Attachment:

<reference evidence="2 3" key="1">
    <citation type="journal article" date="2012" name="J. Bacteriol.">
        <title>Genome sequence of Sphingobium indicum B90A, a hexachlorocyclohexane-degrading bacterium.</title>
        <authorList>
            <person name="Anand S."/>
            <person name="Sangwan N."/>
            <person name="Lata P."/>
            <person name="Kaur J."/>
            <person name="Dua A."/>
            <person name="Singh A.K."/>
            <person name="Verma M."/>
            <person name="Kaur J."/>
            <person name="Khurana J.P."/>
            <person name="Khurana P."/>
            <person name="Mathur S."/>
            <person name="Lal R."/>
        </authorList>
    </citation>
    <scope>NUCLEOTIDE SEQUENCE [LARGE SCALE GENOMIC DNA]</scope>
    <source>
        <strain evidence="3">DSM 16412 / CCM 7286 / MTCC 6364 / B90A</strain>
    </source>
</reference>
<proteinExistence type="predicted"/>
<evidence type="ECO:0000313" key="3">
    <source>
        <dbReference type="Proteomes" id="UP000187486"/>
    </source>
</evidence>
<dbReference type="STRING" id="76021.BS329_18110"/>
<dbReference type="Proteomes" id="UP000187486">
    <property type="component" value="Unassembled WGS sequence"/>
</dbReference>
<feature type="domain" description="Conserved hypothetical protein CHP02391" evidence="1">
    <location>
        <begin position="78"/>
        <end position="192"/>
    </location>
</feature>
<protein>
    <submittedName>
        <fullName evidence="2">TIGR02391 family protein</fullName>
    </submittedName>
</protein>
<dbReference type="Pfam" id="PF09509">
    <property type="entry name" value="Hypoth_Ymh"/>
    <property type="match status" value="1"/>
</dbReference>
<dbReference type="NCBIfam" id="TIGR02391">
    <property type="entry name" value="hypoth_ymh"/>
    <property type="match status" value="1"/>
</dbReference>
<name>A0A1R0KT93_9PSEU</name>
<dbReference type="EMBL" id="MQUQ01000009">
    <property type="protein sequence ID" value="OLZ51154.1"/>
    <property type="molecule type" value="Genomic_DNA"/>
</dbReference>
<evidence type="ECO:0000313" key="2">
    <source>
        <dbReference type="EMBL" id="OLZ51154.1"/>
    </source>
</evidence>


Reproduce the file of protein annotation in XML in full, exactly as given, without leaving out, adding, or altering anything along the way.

<reference evidence="2 3" key="1">
    <citation type="journal article" date="2012" name="J. Bacteriol.">
        <title>Genome sequence of Sphingobium indicum B90A, a hexachlorocyclohexane-degrading bacterium.</title>
        <authorList>
            <person name="Anand S."/>
            <person name="Sangwan N."/>
            <person name="Lata P."/>
            <person name="Kaur J."/>
            <person name="Dua A."/>
            <person name="Singh A.K."/>
            <person name="Verma M."/>
            <person name="Kaur J."/>
            <person name="Khurana J.P."/>
            <person name="Khurana P."/>
            <person name="Mathur S."/>
            <person name="Lal R."/>
        </authorList>
    </citation>
    <scope>NUCLEOTIDE SEQUENCE [LARGE SCALE GENOMIC DNA]</scope>
    <source>
        <strain evidence="3">DSM 16412 / CCM 7286 / MTCC 6364 / B90A</strain>
    </source>
</reference>
<proteinExistence type="predicted"/>
<evidence type="ECO:0000313" key="3">
    <source>
        <dbReference type="Proteomes" id="UP000187486"/>
    </source>
</evidence>
<dbReference type="STRING" id="76021.BS329_18110"/>
<dbReference type="Proteomes" id="UP000187486">
    <property type="component" value="Unassembled WGS sequence"/>
</dbReference>
<feature type="domain" description="Conserved hypothetical protein CHP02391" evidence="1">
    <location>
        <begin position="78"/>
        <end position="192"/>
    </location>
</feature>
<protein>
    <submittedName>
        <fullName evidence="2">TIGR02391 family protein</fullName>
    </submittedName>
</protein>
<dbReference type="Pfam" id="PF09509">
    <property type="entry name" value="Hypoth_Ymh"/>
    <property type="match status" value="1"/>
</dbReference>
<dbReference type="NCBIfam" id="TIGR02391">
    <property type="entry name" value="hypoth_ymh"/>
    <property type="match status" value="1"/>
</dbReference>
<name>A0A1R0KT93_9PSEU</name>
<dbReference type="EMBL" id="MQUQ01000009">
    <property type="protein sequence ID" value="OLZ51154.1"/>
    <property type="molecule type" value="Genomic_DNA"/>
</dbReference>
<evidence type="ECO:0000313" key="2">
    <source>
        <dbReference type="EMBL" id="OLZ51154.1"/>
    </source>
</evidence>